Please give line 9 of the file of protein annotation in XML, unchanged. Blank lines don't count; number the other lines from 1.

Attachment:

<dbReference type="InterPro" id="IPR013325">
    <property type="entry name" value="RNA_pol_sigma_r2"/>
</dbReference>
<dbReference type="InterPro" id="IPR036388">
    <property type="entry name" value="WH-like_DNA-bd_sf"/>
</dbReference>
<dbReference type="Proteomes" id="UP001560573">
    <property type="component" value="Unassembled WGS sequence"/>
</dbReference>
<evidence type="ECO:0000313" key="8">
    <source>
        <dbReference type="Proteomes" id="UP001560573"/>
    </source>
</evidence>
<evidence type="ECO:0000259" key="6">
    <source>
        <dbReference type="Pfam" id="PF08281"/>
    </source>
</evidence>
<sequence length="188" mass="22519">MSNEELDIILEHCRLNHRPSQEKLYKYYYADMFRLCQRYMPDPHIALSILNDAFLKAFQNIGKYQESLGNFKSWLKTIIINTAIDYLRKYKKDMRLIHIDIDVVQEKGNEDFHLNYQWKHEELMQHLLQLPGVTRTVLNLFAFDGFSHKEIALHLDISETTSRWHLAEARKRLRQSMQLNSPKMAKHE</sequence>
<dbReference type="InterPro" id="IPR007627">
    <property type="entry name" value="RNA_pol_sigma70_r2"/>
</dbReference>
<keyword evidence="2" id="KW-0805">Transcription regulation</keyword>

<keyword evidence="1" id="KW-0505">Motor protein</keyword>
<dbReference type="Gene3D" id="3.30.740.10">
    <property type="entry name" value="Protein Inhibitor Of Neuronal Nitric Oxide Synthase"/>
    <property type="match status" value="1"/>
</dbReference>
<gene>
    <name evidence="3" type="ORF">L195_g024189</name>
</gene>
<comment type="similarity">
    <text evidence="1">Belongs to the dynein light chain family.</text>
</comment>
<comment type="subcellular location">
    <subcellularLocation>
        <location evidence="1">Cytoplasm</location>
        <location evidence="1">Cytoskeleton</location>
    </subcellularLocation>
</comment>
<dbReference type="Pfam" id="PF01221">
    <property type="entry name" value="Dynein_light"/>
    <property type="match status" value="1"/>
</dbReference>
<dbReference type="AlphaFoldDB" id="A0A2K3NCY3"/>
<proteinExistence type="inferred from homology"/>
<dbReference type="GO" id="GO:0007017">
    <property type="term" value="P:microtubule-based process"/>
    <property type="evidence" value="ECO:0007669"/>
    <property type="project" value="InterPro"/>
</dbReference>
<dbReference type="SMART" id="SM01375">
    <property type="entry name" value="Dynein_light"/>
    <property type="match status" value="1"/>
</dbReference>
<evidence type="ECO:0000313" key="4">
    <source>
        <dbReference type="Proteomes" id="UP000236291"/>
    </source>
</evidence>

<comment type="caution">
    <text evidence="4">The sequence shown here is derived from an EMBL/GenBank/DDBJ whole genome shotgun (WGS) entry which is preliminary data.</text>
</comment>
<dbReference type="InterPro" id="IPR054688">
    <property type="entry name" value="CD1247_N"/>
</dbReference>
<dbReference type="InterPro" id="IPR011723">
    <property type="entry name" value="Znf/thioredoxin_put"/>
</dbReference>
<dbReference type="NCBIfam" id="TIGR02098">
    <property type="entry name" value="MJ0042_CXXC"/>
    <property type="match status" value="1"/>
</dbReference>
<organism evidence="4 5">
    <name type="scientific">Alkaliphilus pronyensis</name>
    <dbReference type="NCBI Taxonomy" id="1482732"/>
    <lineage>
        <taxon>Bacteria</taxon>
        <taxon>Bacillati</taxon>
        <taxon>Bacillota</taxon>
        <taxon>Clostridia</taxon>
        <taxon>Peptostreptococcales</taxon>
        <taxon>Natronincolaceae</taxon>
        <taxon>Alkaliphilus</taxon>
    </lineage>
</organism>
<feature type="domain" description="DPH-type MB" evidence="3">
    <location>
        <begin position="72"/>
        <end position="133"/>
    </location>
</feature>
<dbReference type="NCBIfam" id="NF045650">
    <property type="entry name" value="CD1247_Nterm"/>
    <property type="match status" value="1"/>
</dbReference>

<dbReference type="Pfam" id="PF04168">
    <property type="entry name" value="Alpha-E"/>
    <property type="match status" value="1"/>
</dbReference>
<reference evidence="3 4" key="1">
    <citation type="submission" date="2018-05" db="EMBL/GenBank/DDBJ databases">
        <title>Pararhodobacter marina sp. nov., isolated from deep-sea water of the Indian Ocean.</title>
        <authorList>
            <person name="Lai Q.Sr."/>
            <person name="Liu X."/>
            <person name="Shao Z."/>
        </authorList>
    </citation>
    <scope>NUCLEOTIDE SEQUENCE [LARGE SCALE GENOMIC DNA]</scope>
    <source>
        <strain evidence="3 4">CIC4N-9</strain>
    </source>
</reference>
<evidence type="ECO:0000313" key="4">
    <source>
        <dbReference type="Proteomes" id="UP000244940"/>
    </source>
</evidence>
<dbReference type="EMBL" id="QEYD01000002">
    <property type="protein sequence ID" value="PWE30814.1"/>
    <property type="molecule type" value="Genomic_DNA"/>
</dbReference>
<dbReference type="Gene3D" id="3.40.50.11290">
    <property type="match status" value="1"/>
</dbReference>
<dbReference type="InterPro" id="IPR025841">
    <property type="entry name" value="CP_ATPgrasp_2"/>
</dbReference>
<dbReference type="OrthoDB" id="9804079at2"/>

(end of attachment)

</dbReference>